One of the greatest pleasures in life is the Dim Sum experience. Imagine gathering around a table with noisy friends and family, flagging down food carts and indulging in a sea of small Chinese delights with smooth, hot tea. A weekend routine for many but a favorite pastime I jump on at any change I get. If you’ve never tried it, Lawd have mercy. Let’s get you up to speed. Dubbed by locals as the “best” dim sum in Montreal, La Maison Kam Fung is arguably the most popular destination to get it on and my first choice.
All of Montreal is here during the weekend rush. A slight exaggeration, but you get my point. Come 11:00-11:30 am, the house is jam-packed with a disorderly mob anxiously waiting outside to get in. Why? Most people want to sleep in, there’s more variety and the high turnover rate guarantees the freshest food. Even so, swap nightmare lineups for bearable ones by coming a little earlier. It can be intimidating for a newbie but take a number from the hostess and stick around.
Dim Sum is strongly centered around tea. At Kam Fung, they serve Jasmin, Oolong, Chrysanthemum and Pu-erh. Unless you make a request, they bring whatever’s readily available. Before getting started, pop up the lid and check if it’s steeped enough. If you want to get formal, always pour a cup of tea for everyone before yourself. When you’re all out, turn the lid upside down or leave it ajar to let the waiter know you need a refill.
There’s no menu. Instead, there’s a team of ladies working the crowd, pushing their carts while belting out what’s coming your way. I get a good whiplashing from goodies stacked high in bamboo steamers, deep in a mystery pot or exposed on a plate coming at me from all directions. So exciting.
The stamp card on the table is basically your bill. It’s blank at first, but each time you get something, the lady puts her initials in the appropriate box. Each dish features 3-4 pieces and prices range between $2.50 and $3.75.
It’s always best to have a Cantonese-speaking friend to ease the language barrier between the ladies and your party, especially for your first time, but it’s not necessary. If you see something you want, make eye contact and point at what you like. Chances are you’ll end up with a few dishes that’ll raise eyebrows but you might discover a new favorite! It’s perfectly fine to chase them down, bring your stamp card; I’m just too embarrassed to do it. When you don’t see what you came for, let someone know and if they have any left, they’ll bring it hot and fresh from the kitchen to your table. Speaking of the kitchen, the best seat in the house is at the table closest to it. Dibs on everything!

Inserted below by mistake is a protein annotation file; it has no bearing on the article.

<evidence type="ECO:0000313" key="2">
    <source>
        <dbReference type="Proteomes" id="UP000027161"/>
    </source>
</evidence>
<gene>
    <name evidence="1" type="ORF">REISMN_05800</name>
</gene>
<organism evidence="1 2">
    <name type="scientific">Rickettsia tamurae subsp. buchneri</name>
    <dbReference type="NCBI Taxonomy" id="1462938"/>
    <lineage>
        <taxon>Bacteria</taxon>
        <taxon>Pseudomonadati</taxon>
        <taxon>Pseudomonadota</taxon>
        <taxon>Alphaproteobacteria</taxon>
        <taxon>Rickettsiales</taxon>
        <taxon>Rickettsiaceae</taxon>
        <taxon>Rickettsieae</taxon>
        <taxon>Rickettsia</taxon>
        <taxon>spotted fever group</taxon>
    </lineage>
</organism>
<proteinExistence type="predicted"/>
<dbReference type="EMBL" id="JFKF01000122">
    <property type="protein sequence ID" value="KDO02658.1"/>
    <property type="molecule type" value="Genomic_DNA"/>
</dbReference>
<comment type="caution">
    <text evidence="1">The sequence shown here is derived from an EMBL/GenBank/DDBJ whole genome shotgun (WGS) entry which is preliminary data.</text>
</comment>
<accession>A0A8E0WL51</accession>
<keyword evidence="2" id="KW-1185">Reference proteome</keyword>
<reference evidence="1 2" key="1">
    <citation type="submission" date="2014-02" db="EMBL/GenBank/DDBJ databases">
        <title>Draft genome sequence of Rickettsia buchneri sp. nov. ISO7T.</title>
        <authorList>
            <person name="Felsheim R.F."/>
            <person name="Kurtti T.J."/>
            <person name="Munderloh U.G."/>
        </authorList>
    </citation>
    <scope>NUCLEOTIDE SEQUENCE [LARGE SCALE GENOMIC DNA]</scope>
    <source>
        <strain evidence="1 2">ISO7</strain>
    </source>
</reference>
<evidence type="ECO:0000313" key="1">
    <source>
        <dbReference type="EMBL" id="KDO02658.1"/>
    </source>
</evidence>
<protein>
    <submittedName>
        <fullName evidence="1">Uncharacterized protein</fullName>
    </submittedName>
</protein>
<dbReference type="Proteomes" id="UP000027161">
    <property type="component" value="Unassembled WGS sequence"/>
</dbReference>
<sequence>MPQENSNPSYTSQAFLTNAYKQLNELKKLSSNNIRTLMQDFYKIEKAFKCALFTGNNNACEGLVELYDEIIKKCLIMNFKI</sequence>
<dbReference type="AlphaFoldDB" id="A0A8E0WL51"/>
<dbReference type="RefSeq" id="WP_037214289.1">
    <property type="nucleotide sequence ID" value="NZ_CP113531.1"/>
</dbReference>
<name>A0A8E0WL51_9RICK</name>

Dumplings, rolls, buns. Fried stuff, steamed stuff, weird stuff. There’s nothing quite like a mosaic of small, delicious dim sum dishes at the mercy of my chopsticks. Here’s a brief run down of some of my favorites.
Har Gow: I live for these steamed shrimp dumplings. Each piece, a cluster of shrimp, pink and plump, barely visible through thin, perfectly pleated, delicately chewy skin. What a tease. If I could get one dish and one dish only, this would be it.
Oh and, any dumpling wrapped in the same translucent skin used for Har Gow is a good bet.
Pork, Shrimp and Chinese Chive Potstickers: Flat and round dumplings made with a tasty mix of said ingredients sandwiched between wonton wrappers. Pan-fried but not to a crisp. Smear with hoisin sauce for a sweet touch. I can never stop at one.
Shrimp Rice Noodle Rolls: Fresh sheets of rice noodles, soft and elastic, rolled around whole shrimp. Also available in equally delicious beef, BBQ pork and fried dough. They’re tricky to handle uncut, so slice them in three parts with your chopsticks. Be sure to mop the sweet soy sauce with each piece for crucial flavor.
Steamed Spareribs: Coated with starch and steamed with fermented black beans, bite-sized chunks of ribs turn out slippery and moist. They sit in a puddle of their own juices and glisten with glorious fat. Watch out for bones.
Stuffed Eggplant: Pink and perky shrimp nestled in thick slices of mushy Japanese eggplant. Drenched in oyster sauce and dripping with oil. Yum!
When you’re all done, lay the propped-up stamp card down. That cues the waiter to tally everything up. If it doesn’t, just flag any waiter in black and white. I don’t necessarily think dim sum is best enjoyed with a large group because I can have a great time being ½ of the table. However, with more people you can try more dishes for an unbelievably small price. Assuming you’ll be splitting the bill and depending on the number of people, each person can stuff themselves silly for as low as $10.00 and no more than $25.00.
At Kam Fung, dim sum is available all week from 7:00am to 3:00pm and reservations can be made for weekdays only. If you get a hankering during off hours, a small selection of dishes are available à la carte for a higher price. But there’s no fun in that. Carts start rolling out at 10:00am or 11:00am and the hustle & bustle are part of the complete package. The unconcerned and sometimes impatient cart ladies too. No one’s going to kiss your ass here. It’s part of the charm. Knowing what to expect and loving what they do, La Maison Kam Fung rarely lets me down.
Dim Sum literally means “touch the heart”, and well, it certainly does mine.
La Maison Kam Fung
1111 rue Saint-Urbain, 2nd floor | map